Where next for the British film industry?

The body that funded The King's Speech is being axed and the BFI library is under threat.

The culture minister Ed Vaizey's November 2010 announcement of the coalition government's plans for the future of the UK film industry heralded "the new BFI". Following the abolition of the UK Film Council (UKFC) in April 2011, the restructured British Film Institute, guardian of the nation's moving-image culture since 1933, would become the new strategic body overseeing the development of British cinema, in partnership with Film London and the Regional Screen Agencies in England, Scotland, Ireland and Wales. As Vaizey said, the BFI would change fundamentally as it became the lead body for British film.

The BFI responded with a proposal for "a new film era in the UK". This involves adapting to the current financial environment by prioritising core BFI activities, "those that audiences most value". In addition to incorporating staff from the axed UKFC, the BFI is faced with a 15 per cent budget cut that requires efficiency savings, including job cuts. Key features of the "new era" proposals are a large-scale digitisation programme, necessitating investment in new skills; the removal of the BFI library and reading room from the institute's Stephen Street premises to BFI Southbank; and the establishment of a bespoke study centre for academics and researchers in Berkhamsted. In tandem, there will be a drive to reduce overheads, boost new business and increase fundraising income.

As details of the plans emerged, alarm bells rang about the effects of the cost-cutting measures on the BFI national library, a world-class collection of print materials on the moving image and the gateway to UK film culture and history. The BFI library is used by a broad range of people, but historically higher education has been its primary market and this has underpinned the development of moving-image education in this country. Academics, researchers and students from across the globe rely on central London access to its materials and the support of its specialist staff. The relocation plans involve moving substantial amounts of the library collections to the Berkhamsted storage centre and the reorientation of the library reading room to the general public as part of the BFI's audience development programme. The opening up of the BFI to the wider public is admirable -- but in the context of the coalition government's draconian cuts to the higher education sector and the devastating impact on the arts and humanities, the plans for the BFI library appear to be a retrograde step, with fewer staff operating a curtailed service. This would represent a serious threat to film and television studies research and education world-wide.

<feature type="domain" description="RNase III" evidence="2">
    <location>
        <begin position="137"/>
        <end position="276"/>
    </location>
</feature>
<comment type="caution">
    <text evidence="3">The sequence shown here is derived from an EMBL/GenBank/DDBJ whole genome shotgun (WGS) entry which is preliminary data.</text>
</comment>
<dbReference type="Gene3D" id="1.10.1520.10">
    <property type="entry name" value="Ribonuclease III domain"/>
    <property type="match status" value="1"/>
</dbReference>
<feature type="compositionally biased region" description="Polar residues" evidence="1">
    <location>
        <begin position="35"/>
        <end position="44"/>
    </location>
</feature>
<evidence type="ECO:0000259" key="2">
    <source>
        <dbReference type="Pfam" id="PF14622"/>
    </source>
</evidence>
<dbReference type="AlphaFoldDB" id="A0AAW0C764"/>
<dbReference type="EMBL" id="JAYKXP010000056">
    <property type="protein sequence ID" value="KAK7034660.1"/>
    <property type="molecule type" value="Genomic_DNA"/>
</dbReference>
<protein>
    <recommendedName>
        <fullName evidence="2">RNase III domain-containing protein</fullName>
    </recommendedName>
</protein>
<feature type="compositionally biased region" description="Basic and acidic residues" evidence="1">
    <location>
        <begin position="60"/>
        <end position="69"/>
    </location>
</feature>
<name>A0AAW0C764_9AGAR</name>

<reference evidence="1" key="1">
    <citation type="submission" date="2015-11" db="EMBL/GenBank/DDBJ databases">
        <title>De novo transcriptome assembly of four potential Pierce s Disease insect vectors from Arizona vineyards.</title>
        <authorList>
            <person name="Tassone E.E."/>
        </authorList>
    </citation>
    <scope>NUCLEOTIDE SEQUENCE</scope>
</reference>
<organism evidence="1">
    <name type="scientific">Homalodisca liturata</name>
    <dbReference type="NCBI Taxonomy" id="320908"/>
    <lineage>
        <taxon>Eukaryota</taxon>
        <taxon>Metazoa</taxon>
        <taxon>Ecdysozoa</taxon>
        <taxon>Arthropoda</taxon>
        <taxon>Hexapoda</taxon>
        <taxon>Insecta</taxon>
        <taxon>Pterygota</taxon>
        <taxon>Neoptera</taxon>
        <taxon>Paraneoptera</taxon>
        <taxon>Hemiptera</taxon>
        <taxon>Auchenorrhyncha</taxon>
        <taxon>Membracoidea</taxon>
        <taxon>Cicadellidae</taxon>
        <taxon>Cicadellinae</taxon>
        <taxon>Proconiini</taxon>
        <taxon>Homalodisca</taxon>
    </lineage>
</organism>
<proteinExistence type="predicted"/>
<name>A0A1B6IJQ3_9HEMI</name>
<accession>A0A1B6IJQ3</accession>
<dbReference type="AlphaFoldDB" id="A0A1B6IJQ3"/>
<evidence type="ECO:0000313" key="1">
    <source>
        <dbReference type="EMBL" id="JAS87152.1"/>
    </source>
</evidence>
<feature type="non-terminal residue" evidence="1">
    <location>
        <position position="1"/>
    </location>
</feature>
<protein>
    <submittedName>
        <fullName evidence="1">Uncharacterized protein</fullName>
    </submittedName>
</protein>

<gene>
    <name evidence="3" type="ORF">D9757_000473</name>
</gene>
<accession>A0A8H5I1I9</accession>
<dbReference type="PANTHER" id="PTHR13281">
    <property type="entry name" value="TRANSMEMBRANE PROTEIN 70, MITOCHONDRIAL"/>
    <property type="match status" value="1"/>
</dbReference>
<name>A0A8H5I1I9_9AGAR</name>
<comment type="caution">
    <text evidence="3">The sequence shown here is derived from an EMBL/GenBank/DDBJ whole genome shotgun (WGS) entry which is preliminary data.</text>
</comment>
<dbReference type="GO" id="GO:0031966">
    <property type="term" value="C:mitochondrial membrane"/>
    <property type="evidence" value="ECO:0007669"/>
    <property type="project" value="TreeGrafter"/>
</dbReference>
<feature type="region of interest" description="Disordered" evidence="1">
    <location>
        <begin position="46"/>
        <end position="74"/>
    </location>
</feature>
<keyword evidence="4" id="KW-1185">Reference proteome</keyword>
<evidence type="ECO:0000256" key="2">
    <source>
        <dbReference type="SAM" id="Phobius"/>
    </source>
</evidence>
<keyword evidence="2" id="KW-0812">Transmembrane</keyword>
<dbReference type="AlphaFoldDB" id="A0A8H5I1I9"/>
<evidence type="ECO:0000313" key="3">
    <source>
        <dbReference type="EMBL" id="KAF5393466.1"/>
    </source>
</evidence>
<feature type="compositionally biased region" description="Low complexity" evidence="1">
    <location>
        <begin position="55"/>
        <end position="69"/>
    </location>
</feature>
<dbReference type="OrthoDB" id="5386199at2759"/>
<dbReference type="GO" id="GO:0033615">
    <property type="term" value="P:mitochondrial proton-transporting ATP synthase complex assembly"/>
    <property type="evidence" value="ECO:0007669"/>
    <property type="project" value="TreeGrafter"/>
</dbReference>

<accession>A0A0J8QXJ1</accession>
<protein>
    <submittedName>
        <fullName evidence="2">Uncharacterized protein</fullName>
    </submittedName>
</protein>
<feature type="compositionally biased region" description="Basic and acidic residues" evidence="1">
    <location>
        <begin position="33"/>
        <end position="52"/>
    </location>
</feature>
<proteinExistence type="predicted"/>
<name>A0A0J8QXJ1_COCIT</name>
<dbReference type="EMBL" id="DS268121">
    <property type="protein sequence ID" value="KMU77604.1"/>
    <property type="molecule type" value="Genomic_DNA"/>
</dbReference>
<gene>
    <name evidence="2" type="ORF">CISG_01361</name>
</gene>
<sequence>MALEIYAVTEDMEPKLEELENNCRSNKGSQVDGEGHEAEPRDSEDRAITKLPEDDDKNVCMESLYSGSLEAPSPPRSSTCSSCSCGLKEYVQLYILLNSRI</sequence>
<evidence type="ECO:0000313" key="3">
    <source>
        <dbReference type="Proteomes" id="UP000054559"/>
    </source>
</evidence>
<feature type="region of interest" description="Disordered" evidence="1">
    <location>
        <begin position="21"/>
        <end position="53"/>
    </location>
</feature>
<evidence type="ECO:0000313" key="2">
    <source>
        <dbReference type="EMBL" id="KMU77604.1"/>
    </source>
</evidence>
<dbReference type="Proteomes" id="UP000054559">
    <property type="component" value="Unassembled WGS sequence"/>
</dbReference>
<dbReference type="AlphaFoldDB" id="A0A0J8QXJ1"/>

A group of senior academics mounted a campaign to keep the library collections together and accessible, and set up a petition to gather public support. The comments from signatories testify to the high regard in which the library and its staff are held by a large international community of users, and the value placed on its accessibility. Despite BFI assurances that the library service will benefit from the relocation plans, many questions remain: about space and storage availability at the Southbank site; about the timescale and costs of the digitisation programme; and about the impact of staff cuts on the library service. It's clear that the library is not a priority and is unlikely to be improved by the proposals.

There is more at stake than convenience. It's shameful that one of the most prestigious and valuable library collections in the world, the repository of our national film culture, should be struggling for survival. A new era for British cinema without the infrastructure of ideas, research, critical analysis and knowledge held by the BFI national library, disseminated by education at every level, is unthinkable.

Pam Cook is a writer, blogger and academic. She is responsible for bfiwatch, an independent blog dedicated to tracking events that have an impact on the work of the British Film Institute

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Why does food taste better when we Instagram it?